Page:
In the 2003 World Cup Bangladesh lost to Canada. But now, a team transformed, they should easily be able to beat Bermuda and proceed to the Super 8's unless they succumb to pressure
If Bermuda were the only opponents, this match preview would have been a short affair. After asserting a Bangladesh win, the only subject of discussion would have been the margin of victory. But today, Bermuda aren't the only opponents for Bangladesh at the Queen's Park Oval. Bermuda are the visible antagonists; the invisible one is far more
powerful - one of pressure.
In the last World Cup, Bangladesh lost to even Canada. There isn't much of a difference between the Canada of 2003 and Bermuda in 2007. Everyone in the team is an amateur. One's a teacher, one a salesman, a third a policeman. They're all here on leave from work. For them, the World Cup is something to enjoy. And they are enjoying themselves. On the field and off
it. The only niggling worry is about exhausting all their leave at the beginning of the year.
Bermuda now can be like Canada four years ago. But Bangladesh now are not like the Bangladesh of 2003, and haven't been so for a while. That's why a victory against Bermuda should be a walk in the park. That is how they won the tri-nation series in Antigua
Yet, Habibul Bashar, the captain, is cautious. "At another time, the Bermuda match
would have been inconsequential. But this match is different." Different, because a victory in this match will help Bangladesh create history, enter the Super Eight stage of the World Cup. A win in this match is a precondition to so much that the opponent doesn't matter. The invisible
pressure is the major factor. Defeating that is crucial, not Bermuda.
The good news is that there is no vibe of "already in the Super Eights" at all in the Bangladesh camp. Bashar, in fact, refused point blank to talk about the next round. "We're not there yet. We're occupied with the Bermuda match, we don't want to think about anything else."
It's natural that Bangladesh will be careful, yet only Bangladesh appear to be so. Everyone else has already elevated Bangladesh into the Super Eights after India's defeat to Sri Lanka. Indian journalists have swallowed their own sorrows to congratulate Bangladeshi journalists. Several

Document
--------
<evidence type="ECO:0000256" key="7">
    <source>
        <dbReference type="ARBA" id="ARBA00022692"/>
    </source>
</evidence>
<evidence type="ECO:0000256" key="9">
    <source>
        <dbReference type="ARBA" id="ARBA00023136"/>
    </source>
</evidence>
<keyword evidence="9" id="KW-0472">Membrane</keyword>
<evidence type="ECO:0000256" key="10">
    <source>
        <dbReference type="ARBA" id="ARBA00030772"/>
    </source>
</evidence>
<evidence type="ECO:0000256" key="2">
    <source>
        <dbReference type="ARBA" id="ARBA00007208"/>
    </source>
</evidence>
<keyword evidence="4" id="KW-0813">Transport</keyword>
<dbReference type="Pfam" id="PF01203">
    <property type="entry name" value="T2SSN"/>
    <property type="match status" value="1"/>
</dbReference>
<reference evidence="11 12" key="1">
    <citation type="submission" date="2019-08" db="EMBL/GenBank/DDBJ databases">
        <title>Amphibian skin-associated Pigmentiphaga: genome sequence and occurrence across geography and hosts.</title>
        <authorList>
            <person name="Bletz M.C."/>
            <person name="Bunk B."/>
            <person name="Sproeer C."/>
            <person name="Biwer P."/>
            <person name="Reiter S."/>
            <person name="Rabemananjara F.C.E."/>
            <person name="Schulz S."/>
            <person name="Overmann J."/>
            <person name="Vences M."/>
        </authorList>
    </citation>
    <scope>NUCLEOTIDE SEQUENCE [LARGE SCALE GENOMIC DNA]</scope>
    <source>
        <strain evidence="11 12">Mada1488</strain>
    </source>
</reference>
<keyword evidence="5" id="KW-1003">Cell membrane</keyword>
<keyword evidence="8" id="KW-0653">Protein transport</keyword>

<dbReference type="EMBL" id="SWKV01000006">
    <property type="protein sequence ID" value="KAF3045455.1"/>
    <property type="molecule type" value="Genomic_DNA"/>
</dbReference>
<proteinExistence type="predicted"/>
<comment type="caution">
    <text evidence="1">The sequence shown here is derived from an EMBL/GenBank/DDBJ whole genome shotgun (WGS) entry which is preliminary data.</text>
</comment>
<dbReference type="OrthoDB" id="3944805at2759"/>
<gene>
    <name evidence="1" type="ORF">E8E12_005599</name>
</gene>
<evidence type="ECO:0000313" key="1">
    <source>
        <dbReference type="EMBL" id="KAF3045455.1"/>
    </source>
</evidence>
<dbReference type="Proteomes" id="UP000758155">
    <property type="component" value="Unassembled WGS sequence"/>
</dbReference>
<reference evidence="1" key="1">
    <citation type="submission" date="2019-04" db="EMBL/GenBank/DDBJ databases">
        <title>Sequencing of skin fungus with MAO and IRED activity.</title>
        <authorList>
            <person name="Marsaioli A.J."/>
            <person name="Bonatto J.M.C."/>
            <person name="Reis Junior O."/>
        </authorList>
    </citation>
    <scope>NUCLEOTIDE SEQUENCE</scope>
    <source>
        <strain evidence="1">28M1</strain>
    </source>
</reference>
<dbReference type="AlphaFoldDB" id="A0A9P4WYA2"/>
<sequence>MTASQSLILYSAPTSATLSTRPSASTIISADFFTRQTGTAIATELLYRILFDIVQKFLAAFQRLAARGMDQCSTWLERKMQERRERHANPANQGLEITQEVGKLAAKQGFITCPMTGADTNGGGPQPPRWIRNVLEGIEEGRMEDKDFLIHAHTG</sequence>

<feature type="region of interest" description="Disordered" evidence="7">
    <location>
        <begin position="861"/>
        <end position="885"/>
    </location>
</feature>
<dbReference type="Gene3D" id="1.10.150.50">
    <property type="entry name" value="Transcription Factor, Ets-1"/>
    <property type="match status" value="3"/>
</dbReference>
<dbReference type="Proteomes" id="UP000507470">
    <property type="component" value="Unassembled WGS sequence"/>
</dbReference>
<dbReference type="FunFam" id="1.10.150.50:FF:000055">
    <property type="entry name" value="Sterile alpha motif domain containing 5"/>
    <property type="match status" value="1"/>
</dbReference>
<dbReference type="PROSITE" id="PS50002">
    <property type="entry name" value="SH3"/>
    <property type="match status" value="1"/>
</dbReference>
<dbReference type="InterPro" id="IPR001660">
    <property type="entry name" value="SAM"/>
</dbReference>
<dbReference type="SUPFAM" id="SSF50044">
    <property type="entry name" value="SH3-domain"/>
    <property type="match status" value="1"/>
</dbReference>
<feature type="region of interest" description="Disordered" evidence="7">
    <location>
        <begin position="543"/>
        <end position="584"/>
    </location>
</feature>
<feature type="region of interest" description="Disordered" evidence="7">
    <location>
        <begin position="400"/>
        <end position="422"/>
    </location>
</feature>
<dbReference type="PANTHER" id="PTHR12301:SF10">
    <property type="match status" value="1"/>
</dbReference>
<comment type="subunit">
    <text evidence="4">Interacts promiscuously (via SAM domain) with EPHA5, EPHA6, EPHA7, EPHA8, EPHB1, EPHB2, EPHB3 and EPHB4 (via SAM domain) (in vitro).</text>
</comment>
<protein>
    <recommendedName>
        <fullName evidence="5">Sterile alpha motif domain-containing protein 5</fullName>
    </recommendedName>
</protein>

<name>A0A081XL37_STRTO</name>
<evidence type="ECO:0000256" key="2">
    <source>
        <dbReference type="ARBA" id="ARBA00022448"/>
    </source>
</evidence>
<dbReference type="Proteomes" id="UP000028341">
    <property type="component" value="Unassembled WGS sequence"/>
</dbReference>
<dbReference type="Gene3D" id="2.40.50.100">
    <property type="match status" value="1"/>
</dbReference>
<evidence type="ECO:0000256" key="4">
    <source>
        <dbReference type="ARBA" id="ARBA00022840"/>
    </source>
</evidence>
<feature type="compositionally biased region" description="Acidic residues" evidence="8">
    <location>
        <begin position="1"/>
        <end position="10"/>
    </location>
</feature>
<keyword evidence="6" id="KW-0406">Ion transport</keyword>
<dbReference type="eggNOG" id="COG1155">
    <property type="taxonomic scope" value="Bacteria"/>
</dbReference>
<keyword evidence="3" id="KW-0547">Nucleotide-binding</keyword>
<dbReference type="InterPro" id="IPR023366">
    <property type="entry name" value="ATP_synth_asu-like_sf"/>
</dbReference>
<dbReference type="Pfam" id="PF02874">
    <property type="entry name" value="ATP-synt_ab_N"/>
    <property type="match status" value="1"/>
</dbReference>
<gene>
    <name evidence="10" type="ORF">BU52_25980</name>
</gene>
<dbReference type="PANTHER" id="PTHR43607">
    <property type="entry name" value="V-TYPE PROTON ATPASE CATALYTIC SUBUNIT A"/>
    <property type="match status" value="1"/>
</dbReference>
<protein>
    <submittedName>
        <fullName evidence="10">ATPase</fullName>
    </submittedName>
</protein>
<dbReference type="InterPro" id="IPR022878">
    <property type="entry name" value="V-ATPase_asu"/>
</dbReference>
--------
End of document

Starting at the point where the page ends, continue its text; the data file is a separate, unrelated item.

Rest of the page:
thousands of Indian fans, who flew into Trinidad, are running around to confirm their return tickets without waiting for Sunday's result. I even saw an ICC official replace "India/Bangladesh" in the Super Eight fixtures with just "Bangladesh". "What if Bermuda defeat Bangladesh?" I asked. He laughed, "Why don't you speculate about snow in the Caribbean?"
The vibe in the Bangladesh camp is one of caution and not one of 'already in the Super 8's'.
Asked to comment on India's untimely departure from the World Cup, Mahela Jayawardene said, "India has not left the World Cup yet." But the smile on his face gave him away. After India's defeat, the lobby of the Trinidad Hilton was all agog over Bangladesh's progress to the Super 8's; the Bermuda team was also present there. But who'd say they were under any pressure at all!
Captain Irvine Romaine is a schoolteacher, who teaches fitness training and
drawing. Though not in the same league as Dwayne Leverock, his physique
isn't bad. What will happen in the Bermuda-Bangladesh match? "We'll defeat
Bangladesh," he guffawed.
Anticipating a tough follow-up question, he immediately sobered up and said, "Bangladesh is a very good team. We're also very happy at their progress into the Super Eight." When West Indies toured Bangladesh in 2004, their coach was Gus Logie. Even he's stunned at Bangladesh's improvement in three years. "Bangladesh", he declared, "deserve a place in the Super Eight."
Gus Logie's current status? The former West Indian batsman is now the coach for Bermuda.
With the coach-captain admitting defeat beforehand to put Bangladesh in the Super Eight, I think we can start the celebrations. Just don't tell the team yet.
Utpal Shuvro is sports editor of Prothom Alo, a Dhaka-based daily